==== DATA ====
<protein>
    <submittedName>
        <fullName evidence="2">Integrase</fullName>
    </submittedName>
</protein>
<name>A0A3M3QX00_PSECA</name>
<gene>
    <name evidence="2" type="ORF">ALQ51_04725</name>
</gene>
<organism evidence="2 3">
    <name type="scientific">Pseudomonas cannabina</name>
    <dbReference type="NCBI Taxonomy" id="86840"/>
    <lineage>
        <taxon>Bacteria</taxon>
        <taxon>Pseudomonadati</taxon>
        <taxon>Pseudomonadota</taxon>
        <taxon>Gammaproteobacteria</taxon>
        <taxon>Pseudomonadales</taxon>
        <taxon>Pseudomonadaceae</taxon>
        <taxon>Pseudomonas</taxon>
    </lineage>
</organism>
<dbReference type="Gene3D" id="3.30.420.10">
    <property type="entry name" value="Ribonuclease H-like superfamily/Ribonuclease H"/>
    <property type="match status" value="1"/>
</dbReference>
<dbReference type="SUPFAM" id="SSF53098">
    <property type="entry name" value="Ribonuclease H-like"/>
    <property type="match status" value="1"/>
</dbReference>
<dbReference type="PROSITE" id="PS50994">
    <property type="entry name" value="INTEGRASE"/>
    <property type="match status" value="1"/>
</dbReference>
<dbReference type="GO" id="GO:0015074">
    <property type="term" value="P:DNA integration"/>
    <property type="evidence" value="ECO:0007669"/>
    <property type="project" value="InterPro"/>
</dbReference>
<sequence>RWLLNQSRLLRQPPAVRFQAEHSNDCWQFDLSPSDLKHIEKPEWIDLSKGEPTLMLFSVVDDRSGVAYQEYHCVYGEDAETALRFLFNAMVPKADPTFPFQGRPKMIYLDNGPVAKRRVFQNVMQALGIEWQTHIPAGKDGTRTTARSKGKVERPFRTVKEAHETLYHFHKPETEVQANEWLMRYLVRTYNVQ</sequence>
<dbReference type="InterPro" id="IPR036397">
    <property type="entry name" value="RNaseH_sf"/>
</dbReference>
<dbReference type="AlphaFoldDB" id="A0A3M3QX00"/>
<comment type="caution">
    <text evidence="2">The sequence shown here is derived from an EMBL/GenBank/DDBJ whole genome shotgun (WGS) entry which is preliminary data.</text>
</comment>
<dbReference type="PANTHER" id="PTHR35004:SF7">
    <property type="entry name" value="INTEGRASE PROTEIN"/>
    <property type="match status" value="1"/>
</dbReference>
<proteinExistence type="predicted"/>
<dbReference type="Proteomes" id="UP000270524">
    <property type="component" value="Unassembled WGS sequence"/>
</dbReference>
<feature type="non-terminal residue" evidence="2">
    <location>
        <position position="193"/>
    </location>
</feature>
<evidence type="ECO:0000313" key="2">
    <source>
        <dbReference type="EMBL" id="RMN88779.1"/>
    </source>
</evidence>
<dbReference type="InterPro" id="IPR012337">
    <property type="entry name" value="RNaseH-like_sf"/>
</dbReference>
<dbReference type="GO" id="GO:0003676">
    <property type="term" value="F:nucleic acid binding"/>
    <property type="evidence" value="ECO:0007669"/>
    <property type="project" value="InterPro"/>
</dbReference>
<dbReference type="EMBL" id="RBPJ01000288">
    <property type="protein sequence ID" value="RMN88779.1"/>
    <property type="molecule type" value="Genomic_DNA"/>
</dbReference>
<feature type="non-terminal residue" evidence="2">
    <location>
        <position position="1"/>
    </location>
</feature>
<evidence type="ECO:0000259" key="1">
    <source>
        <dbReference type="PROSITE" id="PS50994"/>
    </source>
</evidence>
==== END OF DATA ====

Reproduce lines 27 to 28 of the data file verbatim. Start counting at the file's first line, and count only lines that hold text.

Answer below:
<dbReference type="SUPFAM" id="SSF53098">
    <property type="entry name" value="Ribonuclease H-like"/>